While you don’t need a college degree to become a 911 dispatcher, it can help you perform better at your job and may set you apart from other applicants. Consider training or an educational background in a related field, like communications, criminal justice, or public safety.
According to the Bureau of Labor Statistics, police, fire, and ambulance dispatchers earn an average of $39,640 per year or a little more than $19 per hour.
6. Search and Rescue Pilot
If you love to be in the air and feel that your calling is to help others, consider a career as a search and rescue pilot. You’ll travel to some of the most gorgeous and remote parts of the world while battling extreme weather conditions. You’ll find, treat, and save people who are stranded or who have life-threatening injuries – there’s nothing more rewarding than that.
According to Hillsboro Aero Academy, helicopter search and rescue pilots are required to get certifications and ratings from a training school. By the end of the program, you should have more than 200 hours of flight time. For entry-level positions, you’ll need about five times that amount of flight time, though, which you can achieve by becoming a flight instructor.
According to Salary.com, the average income for a helicopter pilot is $93,726 per year.
If You are Artistic
7. Commercial Real Estate Photographer
Having an artistic side and being able to work in a creative career can feel adventurous all on its own. If you love being behind the camera and you have an appreciation for real estate, consider a job as a commercial real estate photographer. With today’s technology, you can carve out a niche for yourself in the real estate drone photography market. You’ll use your imagination to compose shots that will compete with other photographers while thinking about the best way to frame the commercial property, literally and figuratively.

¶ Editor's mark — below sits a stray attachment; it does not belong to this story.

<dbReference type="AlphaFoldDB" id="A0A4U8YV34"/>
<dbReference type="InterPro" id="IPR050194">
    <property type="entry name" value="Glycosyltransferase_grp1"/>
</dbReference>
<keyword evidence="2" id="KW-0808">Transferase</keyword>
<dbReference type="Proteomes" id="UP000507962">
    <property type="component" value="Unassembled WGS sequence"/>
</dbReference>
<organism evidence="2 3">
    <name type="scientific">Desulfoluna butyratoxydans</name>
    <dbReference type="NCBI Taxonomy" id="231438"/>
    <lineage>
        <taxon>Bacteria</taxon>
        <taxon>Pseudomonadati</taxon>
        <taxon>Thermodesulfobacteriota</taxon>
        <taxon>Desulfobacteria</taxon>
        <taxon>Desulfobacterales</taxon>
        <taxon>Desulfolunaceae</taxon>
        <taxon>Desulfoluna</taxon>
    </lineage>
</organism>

According to the Bureau of Labor Statistics, photographers typically have a high school diploma or equivalent. However, as with many creative careers, your portfolio may speak louder than your education.
8. Freelance Writer
The beauty of being a freelance writer is that both your job and your life can be adventurous. You can choose to write about bold topics by becoming an outdoor sports enthusiast or a travel blogger, for example, or you can design your work schedule so that you have plenty of time to travel and live the type of life you dream about. You can do both, too, and be surrounded by fun and adventure all the time.
You don’t need a particular background to be a freelance writer, though having a business background can help with the administrative side of things. Also, some clients will want to see a degree in a writing-related field, like English or journalism.
It’s hard to nail down how much freelance writing pays per year because it depends on your niche(s), experience, and how much you work. The most important thing, though, is that it’s possible to make a livable income freelance writing.
Finding a career that’s perfect for an adventure seeker depends on how you define “adventure.” It can be internal or external, peaceful or wild, and time-consuming or time-freeing.